United States v. White Mountain Apache Tribe, 537 U.S. 465, 9 (2003)

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Cite as: 537 U. S. 465 (2003)

Opinion of the Court

of sovereign immunity, nor need they be construed in the manner appropriate to waivers of sovereign immunity." Mitchell II, supra, at 218-219. It is enough, then, that a statute creating a Tucker Act right be reasonably amenable to the reading that it mandates a right of recovery in damages. While the premise to a Tucker Act claim will not be "lightly inferred," 463 U. S., at 218, a fair inference will do.


The two Mitchell cases give a sense of when it is fair to infer a fiduciary duty qualifying under the Indian Tucker Act and when it is not. The characterizations of the trust as "limited," Mitchell I, 445 U. S., at 542, or "bare," Mitchell II, supra, at 224, distinguish the Allotment Act's trust-in-name from one with hallmarks of a more conventional fiduciary relationship. See United States v. Navajo Nation, post, at 504 (discussing 1 and 2 of the Allotment Act in Mitchell I as having "removed a standard element of a trust relationship"). Although in form the United States "h[e]ld the land . . . in trust for the sole use and benefit of the Indian," 25 U. S. C. 348, the statute gave the United States no functional obligations to manage timber; on the contrary, it established that "the Indian allottee, and not a representative of the United States, is responsible for using the land," that "the allottee would occupy the land," and that "the allottee, and not the United States, was to manage the land." Mitchell I, 445 U. S., at 542-543. Thus, we found that Congress did not intend to "impose any duty" on the Government to manage resources, id., at 542; cf. Mitchell II, supra, at 217-218, and we made sense of the trust language, considered without reference to any statute beyond the Allotment Act, as intended "to prevent alienation of the land" and to guarantee that the Indian allottees were "immune from state taxation," Mitchell I, supra, at 544.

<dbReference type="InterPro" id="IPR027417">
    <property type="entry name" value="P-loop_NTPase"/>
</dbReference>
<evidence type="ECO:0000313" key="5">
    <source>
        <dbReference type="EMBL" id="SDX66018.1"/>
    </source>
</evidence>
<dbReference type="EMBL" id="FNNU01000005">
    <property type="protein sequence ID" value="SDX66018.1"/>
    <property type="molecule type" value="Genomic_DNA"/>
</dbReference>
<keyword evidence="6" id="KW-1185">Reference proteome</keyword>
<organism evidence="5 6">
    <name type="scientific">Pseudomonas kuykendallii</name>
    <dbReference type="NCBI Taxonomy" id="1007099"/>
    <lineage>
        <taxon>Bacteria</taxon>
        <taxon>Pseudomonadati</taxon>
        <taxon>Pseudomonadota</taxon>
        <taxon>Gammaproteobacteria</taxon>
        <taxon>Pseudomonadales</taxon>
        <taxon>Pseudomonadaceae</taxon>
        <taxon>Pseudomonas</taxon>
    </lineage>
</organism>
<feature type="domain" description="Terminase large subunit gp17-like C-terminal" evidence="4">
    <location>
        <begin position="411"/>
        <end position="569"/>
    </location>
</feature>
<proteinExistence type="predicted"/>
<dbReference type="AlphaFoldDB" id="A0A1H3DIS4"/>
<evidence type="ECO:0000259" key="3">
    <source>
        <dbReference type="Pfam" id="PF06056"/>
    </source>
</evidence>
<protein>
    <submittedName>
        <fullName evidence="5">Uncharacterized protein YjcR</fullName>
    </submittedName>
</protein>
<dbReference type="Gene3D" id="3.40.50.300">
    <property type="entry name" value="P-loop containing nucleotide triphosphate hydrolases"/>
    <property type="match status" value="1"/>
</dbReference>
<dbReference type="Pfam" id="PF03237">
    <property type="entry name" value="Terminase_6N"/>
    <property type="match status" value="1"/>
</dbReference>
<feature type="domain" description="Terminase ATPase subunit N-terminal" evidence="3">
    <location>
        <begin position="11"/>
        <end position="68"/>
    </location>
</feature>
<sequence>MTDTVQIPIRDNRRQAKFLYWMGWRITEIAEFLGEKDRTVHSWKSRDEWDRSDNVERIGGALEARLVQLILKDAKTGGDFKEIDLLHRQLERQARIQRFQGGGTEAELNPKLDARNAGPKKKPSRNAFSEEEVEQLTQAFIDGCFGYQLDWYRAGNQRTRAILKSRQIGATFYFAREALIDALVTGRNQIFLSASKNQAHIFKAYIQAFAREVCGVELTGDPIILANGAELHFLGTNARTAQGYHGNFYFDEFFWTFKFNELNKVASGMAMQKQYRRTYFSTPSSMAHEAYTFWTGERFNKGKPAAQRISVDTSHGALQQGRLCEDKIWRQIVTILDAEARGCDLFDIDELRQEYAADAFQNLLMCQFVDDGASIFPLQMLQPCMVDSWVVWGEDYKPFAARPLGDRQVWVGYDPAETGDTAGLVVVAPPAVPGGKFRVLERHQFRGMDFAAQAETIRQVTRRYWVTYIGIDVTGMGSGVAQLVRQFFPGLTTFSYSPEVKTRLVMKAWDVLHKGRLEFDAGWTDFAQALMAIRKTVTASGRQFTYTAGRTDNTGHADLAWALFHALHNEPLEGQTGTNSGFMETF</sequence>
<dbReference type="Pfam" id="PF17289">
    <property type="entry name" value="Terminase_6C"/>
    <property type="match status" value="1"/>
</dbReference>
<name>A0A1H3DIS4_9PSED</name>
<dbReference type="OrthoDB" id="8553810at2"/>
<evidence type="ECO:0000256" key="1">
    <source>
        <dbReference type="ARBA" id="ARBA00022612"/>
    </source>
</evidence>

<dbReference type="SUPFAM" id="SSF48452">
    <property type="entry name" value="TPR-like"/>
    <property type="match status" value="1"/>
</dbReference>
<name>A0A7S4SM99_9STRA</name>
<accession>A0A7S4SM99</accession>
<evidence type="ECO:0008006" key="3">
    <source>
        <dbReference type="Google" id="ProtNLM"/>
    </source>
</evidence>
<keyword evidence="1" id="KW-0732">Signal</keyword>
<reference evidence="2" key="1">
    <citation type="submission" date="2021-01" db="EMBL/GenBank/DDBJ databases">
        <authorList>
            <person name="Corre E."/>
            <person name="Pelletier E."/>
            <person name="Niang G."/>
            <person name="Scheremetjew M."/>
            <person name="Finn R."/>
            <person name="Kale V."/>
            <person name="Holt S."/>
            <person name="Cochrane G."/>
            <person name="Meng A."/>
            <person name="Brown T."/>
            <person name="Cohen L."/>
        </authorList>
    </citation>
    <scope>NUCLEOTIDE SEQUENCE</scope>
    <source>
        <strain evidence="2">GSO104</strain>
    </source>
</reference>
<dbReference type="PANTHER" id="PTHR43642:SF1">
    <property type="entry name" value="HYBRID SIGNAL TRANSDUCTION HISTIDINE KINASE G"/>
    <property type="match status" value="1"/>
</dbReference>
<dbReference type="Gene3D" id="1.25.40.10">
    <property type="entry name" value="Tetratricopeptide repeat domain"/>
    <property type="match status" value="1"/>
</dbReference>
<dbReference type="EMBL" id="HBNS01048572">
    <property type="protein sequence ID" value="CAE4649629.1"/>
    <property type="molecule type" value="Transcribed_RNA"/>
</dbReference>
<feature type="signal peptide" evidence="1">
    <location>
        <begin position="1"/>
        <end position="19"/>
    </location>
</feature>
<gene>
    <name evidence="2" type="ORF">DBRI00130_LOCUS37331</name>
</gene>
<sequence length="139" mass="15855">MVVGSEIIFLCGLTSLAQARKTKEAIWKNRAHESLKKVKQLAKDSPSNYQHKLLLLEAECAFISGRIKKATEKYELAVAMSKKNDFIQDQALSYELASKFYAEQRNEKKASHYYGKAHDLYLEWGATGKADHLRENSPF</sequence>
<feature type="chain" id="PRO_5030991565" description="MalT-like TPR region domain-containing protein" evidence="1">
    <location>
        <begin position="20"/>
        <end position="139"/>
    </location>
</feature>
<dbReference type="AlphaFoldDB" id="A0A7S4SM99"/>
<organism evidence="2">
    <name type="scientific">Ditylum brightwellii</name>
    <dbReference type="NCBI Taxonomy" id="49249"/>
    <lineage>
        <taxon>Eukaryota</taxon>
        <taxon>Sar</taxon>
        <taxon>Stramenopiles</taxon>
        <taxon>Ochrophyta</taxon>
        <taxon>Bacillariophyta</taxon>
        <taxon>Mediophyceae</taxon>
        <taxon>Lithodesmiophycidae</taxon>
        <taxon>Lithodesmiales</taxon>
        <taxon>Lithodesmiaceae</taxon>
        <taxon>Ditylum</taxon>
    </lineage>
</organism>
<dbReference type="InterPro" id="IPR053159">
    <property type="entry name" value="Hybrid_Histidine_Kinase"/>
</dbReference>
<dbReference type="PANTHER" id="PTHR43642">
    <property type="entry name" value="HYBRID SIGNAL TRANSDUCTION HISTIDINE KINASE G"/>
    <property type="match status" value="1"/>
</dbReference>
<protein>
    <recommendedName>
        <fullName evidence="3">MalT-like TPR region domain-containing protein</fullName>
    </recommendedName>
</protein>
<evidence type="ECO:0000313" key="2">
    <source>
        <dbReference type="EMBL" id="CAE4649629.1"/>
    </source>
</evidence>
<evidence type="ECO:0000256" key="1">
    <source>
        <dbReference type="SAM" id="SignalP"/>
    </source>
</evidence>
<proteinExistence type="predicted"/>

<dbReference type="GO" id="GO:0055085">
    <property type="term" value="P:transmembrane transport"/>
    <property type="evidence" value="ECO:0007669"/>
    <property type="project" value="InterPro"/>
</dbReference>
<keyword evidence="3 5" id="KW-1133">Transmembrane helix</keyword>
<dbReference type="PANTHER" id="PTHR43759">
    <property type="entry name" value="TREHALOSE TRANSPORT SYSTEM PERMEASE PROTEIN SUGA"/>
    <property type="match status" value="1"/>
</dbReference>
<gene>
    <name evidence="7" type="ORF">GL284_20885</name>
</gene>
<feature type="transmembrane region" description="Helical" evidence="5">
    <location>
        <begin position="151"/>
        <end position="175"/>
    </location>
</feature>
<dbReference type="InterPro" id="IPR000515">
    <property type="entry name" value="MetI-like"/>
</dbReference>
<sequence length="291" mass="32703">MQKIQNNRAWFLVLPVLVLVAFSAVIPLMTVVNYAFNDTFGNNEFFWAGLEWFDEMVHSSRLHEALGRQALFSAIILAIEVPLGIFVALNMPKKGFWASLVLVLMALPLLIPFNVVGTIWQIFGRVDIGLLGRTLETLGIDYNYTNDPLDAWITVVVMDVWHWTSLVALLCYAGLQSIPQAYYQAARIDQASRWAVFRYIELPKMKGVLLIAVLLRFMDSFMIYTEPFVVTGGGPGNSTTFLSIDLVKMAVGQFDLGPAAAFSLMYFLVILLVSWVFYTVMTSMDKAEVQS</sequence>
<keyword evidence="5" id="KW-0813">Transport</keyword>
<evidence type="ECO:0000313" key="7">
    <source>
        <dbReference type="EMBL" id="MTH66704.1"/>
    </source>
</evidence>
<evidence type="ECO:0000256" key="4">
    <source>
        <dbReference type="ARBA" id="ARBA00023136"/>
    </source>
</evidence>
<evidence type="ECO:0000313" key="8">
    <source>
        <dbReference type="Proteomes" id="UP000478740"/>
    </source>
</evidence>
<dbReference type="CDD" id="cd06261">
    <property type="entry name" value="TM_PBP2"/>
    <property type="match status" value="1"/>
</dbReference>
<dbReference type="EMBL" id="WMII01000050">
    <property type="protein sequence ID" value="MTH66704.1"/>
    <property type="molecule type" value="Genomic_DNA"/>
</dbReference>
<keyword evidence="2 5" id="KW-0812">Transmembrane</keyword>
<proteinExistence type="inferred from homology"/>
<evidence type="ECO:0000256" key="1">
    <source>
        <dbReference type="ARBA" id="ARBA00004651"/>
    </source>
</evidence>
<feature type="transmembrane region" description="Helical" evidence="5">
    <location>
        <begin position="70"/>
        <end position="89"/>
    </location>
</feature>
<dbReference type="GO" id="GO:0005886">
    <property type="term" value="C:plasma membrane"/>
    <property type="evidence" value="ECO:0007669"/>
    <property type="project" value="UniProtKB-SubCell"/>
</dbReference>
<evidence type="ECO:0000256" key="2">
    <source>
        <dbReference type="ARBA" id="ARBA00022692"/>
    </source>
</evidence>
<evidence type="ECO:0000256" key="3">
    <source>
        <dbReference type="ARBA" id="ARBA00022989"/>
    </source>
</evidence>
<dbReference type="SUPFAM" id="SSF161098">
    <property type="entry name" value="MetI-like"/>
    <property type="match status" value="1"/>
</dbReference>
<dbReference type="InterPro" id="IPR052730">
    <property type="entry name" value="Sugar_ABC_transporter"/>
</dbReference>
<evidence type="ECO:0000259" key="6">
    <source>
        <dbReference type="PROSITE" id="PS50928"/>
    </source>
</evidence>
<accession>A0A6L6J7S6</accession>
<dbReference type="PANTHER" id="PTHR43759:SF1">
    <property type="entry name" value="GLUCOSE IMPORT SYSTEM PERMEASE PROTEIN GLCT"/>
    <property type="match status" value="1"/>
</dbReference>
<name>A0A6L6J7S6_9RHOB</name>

The subsequent case of Mitchell II arose on a claim that did look beyond the Allotment Act, and we found that stat-


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